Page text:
And he was summoned in the midst of prosecuting very serious, very publicly reported murder cases in Santa Rosa County. Of course, Whit Kelly didn’t care about any of that. As a parent, I can’t say that I blame Whit.
The ONLY indication that Emmett visited Columbus, Georgia at any time after his introduction to Byrd Kelly in 1910 and the engagement announcement on September 7, 1911, is one brief mention from a hotel registration book, which was reported in one of the local papers on Tuesday, October 24, 1911. (Per the timeline above, Emmett was back in his office the following Thursday, October 26, 1911. It makes sense that he traveled on the 23rd, had his conversation with Whit on the 24th, then left immediately so as to be in court on time on the 26th).
The Racine Hotel was located at the northeast corner of First Avenue and 13th Street in Columbus, in the middle business district.
I was looking for an image of M.W. Kelly’s offices, which were located on Broad Street.
I found the Sanborn Fire Insurance Maps for Columbus, Georgia at the Library of Congress website. I am 95 percent certain that the command performance insisted upon by Whit Kelly did NOT take place at the Kelly home on Oak Street. This was a distasteful piece of business that Kelly would not allow to tarnish his family’s reputation or image — Kelly demanded that Emmett meet him at his place of business, which was not far from the Racine Hotel.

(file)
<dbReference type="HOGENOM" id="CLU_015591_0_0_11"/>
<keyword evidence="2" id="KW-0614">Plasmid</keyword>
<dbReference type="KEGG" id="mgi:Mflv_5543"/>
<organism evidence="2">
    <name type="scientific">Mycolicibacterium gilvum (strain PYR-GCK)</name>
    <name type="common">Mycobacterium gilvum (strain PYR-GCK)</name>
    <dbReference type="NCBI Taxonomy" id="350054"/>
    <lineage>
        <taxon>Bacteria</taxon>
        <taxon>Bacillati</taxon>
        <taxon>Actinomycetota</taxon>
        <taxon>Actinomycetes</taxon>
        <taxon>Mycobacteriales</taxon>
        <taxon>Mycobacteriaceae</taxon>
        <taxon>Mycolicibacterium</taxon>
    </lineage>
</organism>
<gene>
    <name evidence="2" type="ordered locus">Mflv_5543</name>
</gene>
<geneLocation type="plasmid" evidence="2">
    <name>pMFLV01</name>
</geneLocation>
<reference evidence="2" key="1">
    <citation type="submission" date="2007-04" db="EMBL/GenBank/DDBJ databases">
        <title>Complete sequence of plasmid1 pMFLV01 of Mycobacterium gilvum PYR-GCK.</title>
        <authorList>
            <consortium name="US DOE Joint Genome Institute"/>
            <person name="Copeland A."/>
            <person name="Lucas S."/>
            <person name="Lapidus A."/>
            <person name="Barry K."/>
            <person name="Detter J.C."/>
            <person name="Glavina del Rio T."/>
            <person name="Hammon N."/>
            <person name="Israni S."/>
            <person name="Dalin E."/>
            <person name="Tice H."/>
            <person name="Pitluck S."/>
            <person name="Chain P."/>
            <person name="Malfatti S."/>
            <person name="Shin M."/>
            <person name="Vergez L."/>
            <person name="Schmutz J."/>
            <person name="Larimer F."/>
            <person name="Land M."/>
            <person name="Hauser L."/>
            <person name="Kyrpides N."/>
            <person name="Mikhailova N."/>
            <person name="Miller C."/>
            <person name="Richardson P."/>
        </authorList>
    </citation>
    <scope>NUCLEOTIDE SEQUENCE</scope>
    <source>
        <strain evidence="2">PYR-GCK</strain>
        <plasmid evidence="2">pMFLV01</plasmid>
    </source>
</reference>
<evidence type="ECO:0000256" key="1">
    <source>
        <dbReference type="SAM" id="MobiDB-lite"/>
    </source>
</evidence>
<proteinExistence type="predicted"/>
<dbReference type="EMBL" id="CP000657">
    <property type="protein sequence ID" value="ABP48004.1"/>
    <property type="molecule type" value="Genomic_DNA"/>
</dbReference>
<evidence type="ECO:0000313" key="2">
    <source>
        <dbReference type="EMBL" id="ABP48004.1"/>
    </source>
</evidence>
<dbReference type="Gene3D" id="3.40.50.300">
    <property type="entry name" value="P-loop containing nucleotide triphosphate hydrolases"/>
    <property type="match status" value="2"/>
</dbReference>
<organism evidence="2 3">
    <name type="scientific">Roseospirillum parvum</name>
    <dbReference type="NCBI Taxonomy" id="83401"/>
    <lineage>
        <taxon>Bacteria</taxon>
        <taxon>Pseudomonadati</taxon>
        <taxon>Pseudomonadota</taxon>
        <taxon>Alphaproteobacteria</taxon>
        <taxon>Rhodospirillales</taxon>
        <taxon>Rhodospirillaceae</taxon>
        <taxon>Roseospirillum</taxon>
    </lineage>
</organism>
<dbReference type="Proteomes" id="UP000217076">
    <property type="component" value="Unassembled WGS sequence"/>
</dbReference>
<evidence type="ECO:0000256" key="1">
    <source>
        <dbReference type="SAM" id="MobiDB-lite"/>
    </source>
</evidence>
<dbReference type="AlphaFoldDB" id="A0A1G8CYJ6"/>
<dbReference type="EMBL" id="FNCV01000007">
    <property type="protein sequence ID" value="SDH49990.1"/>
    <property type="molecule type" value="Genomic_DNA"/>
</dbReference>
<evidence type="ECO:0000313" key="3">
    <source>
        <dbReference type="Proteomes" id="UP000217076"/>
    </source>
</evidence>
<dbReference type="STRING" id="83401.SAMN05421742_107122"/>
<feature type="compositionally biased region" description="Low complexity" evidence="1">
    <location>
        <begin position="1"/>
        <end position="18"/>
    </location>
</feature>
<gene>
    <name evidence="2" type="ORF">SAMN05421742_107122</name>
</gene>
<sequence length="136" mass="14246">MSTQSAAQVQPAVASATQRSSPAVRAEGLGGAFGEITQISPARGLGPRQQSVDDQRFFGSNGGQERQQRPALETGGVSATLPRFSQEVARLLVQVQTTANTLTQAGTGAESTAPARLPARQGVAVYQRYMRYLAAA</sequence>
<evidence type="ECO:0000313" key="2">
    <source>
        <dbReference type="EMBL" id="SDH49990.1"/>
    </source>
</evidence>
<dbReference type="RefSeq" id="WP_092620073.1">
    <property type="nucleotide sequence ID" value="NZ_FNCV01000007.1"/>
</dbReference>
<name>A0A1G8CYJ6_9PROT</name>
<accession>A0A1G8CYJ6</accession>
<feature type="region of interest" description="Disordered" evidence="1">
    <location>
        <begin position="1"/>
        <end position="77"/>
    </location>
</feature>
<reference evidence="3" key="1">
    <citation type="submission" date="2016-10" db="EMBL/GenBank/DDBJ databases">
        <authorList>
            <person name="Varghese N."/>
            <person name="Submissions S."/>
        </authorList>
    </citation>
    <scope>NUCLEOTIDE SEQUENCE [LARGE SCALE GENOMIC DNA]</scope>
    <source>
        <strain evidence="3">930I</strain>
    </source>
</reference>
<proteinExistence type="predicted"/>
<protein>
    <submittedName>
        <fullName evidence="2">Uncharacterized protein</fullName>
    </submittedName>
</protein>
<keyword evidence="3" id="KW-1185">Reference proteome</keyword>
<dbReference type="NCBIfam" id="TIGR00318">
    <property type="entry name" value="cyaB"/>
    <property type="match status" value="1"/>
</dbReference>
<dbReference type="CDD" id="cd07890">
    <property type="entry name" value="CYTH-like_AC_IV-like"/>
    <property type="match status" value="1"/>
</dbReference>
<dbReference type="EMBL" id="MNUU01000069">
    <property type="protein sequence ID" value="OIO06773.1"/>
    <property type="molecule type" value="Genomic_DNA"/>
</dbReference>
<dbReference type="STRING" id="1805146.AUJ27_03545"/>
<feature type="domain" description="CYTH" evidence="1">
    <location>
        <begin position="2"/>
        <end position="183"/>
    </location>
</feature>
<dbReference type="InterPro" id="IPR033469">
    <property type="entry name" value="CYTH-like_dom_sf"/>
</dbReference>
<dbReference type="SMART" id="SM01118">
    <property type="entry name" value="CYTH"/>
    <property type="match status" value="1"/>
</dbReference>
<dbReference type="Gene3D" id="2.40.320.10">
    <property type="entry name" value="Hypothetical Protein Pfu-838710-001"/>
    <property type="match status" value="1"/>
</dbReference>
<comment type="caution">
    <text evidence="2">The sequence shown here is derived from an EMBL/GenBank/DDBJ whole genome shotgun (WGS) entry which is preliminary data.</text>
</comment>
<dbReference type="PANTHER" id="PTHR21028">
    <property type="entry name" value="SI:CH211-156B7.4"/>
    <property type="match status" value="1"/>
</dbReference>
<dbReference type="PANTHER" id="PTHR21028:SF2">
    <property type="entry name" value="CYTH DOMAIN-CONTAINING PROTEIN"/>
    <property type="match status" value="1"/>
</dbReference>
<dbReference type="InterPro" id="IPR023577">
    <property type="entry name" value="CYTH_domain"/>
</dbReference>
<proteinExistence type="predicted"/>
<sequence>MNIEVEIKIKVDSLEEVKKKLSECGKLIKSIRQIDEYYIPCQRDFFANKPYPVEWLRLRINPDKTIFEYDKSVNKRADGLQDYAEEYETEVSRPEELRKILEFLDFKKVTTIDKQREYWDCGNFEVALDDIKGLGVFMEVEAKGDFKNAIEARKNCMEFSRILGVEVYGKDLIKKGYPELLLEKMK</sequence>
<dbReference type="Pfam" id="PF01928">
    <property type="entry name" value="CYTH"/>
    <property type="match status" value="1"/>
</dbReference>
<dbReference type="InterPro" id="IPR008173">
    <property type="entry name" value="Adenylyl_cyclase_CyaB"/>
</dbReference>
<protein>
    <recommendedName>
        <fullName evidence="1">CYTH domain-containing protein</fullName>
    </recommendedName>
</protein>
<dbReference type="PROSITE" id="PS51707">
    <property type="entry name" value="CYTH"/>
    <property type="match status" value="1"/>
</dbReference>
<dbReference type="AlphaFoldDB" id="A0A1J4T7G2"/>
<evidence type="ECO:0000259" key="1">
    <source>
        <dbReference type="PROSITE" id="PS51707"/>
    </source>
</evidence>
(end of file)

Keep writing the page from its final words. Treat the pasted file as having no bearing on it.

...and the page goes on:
It makes sense that Emmett spend the night at the Racine, took the streetcar to Whit’s office for their meeting, then he took the streetcar to the train station, and made the 15 hour trip back to Santa Rosa County to argue for the defendant in Stearns-Culver Lumber vs. Santa Rosa Log Company. (Emmett would argue the case successfully, by the way.)
I wish I knew what was said in the meeting between Whit and Emmett.
I wish I knew what pound of flesh Whit extracted, if he did at all. Or, if he threatened Emmett in any way. Knowing what I do about Whit Kelly, I like to think he cursed Emmett out — but Whit was probably too smart to allow any emotion. Emmett was the one who was scared; Emmett was the one who pulled an amateurish, cowardly prank in public, and so, he owed amends to the Kellys.
Did Whit tell Emmett he read about the attempt on his life two weeks earlier, and perhaps joke, too bad, it would have been doing him a favor? (I don’t think Whit did that, though; it would indicate to Emmett that he had gotten under this great man’s skin somehow, and was taking up his valuable mental real estate by holding a grudge.)
I wonder what amends Emmett offered? And I wonder what amends Whit insisted upon, if any?
I wish I knew.
But this was a conversation likely held in private, in low, serious voices, without benefit of a secretary or notes. Maybe Whit insisted that his own secretary not make the notation that Emmett had an appointment with him that day, because he wanted nothing to do with Emmett Wilson ever again.
And in the end, Whit got his wish:
He never had anything to do with Emmett Wilson again.
Categories: Book Congressman Florida History
Communication, Arts, and the Humanities
The University of Maryland Global Campus